Le Chienne (The Bitch), Blu-ray (1931-2016)

by | Dec 16, 2016 | DVD & Blu-ray Video Reviews

One of the first sound films of Jean Renoir and a realistic analysis of life of Montmartre as well as Renior’s push for naturalistic on-site audio.

Le Chienne (The Bitch), Blu-ray (1931-2016)

Cast: Michael Simon, Georges Flamant, Janie Marese
Director: Jean Renoir
Studio:  Janus/Les Films du Jeudei/The Criterion Collection 818 (6/14/16)
Video: 1.19:1 for 16:9 screens with large side dark areas, B&W
Audio: French PCM mono
Subtitles: English
Extras: 1961 introduction to the film from Renoir; Renoir short of 1936: Une partie de campagne; complete film of On purge bebe also of 1931, Renoir’s first sound film; New interview with Renoir scholar Christopher Faulkner; 1967 French TV chat between Renoir and actor Michael Simon, dir. by Jacques Rivette (95 min.); Poster artwork and essay by film scholar Ginette Vincendeau
Length: 96 min.
Rating: ****

The long conversation between Renoir and actor Michael Simon, who had not seen one another for a decade, is an absolute kick. They discuss everything under the sun, and Renoir’s interest in nature, the environment and fighting cruelty to animals comes out, especially in his recommending Rachel Carson’s Silent Spring to Simon. His first 1931 sound film is only 60 min. long, and mainly concerns a man and his wife getting their young son to take his laxative, and supposedly unbreakable chamber pots he represents being entirely breakable. This illustrates Renoir’s path-breaking use of actual live sound in films rather than dubbing it in later artificially. His favorites are the breaking chamber pots and the toilet flushing sounds (with the door closed).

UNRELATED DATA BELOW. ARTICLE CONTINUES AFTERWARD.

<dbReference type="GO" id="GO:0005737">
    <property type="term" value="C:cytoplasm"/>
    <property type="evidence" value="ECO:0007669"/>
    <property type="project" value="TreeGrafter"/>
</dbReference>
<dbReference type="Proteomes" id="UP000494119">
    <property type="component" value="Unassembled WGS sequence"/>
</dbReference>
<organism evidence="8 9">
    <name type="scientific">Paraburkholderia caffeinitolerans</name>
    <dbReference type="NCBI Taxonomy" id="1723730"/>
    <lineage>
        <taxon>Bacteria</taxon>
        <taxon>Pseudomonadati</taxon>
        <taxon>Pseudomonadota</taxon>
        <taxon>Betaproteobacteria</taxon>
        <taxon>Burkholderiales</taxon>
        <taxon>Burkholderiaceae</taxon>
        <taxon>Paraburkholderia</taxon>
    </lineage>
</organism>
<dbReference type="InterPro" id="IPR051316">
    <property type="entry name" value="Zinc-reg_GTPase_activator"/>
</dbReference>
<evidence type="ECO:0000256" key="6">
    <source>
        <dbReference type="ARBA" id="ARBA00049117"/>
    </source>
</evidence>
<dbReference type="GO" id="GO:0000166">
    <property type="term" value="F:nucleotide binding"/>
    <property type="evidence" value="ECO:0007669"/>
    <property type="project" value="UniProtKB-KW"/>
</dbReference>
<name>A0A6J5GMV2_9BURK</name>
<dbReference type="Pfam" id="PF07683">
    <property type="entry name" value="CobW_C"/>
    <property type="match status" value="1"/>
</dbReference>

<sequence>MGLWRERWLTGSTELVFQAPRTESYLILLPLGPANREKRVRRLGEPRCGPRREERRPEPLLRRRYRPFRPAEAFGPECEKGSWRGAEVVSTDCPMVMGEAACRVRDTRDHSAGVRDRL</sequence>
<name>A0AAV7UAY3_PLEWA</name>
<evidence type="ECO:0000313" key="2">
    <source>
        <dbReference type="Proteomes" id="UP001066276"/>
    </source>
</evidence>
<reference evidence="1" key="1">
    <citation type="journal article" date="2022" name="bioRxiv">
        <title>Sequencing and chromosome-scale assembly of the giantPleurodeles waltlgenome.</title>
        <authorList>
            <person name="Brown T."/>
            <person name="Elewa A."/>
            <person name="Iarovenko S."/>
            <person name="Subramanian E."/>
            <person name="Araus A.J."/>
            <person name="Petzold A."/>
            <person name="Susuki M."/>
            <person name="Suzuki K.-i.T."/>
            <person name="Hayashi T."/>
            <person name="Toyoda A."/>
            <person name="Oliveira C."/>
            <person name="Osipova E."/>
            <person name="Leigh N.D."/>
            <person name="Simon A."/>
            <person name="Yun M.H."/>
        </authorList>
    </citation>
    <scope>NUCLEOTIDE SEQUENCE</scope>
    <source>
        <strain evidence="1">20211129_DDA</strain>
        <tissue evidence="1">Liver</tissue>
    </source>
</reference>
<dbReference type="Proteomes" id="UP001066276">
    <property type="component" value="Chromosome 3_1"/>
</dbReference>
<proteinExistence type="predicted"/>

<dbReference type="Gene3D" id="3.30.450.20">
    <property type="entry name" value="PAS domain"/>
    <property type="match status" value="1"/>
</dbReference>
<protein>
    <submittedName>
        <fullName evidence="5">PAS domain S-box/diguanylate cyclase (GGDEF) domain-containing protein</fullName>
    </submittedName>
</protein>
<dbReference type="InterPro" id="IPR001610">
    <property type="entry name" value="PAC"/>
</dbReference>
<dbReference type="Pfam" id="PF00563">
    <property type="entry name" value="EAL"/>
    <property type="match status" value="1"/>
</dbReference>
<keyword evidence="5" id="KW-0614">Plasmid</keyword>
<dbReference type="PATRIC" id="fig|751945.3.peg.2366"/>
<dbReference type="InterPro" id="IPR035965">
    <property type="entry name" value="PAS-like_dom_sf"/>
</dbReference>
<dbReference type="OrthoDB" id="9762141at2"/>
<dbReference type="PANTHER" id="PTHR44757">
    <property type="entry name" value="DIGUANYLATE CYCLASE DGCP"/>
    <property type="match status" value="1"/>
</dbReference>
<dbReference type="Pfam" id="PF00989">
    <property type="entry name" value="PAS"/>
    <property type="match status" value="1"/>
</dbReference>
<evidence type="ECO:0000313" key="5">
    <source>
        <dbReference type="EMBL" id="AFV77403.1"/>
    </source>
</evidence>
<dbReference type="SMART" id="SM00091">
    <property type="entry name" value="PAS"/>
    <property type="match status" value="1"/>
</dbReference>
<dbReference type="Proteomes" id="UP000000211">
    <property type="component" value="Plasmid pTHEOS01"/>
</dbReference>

The rather simple love triangle story of the Le Chienne is summarized in the title of the printed included essay, He, She and The Other Guy. The profound humanity of Renoir comes thru in the story of the unhappily-married cashier and amateur painter, who falls in love with the prostitute, failing to see that both she and her pimp younger boyfriend are taking advantage of him. Renoir loves to frame scenes in a doorway or window, and his story provides a stinging commentary on class and sexual divisions. The fact that the paintings of Legrand, some of which he gives to the prostitute, are then sold for high prices by the gallery to which her pimp sells them, is just part of a negative portrayal of the art world, which Renoir had all his life as result of his famous father the painter.

It all takes place in Montmartre, a place of both entertainment and skulduggary. Music and song is a major part of the film. In fact, the end has a street guitarist and violinist performing for a crowd while a murder goes on in the building behind them. It ends with Legrand, now a bum, running into the first husband of his former wife, now also a bum; and as friends they go off together.

—John Sunier


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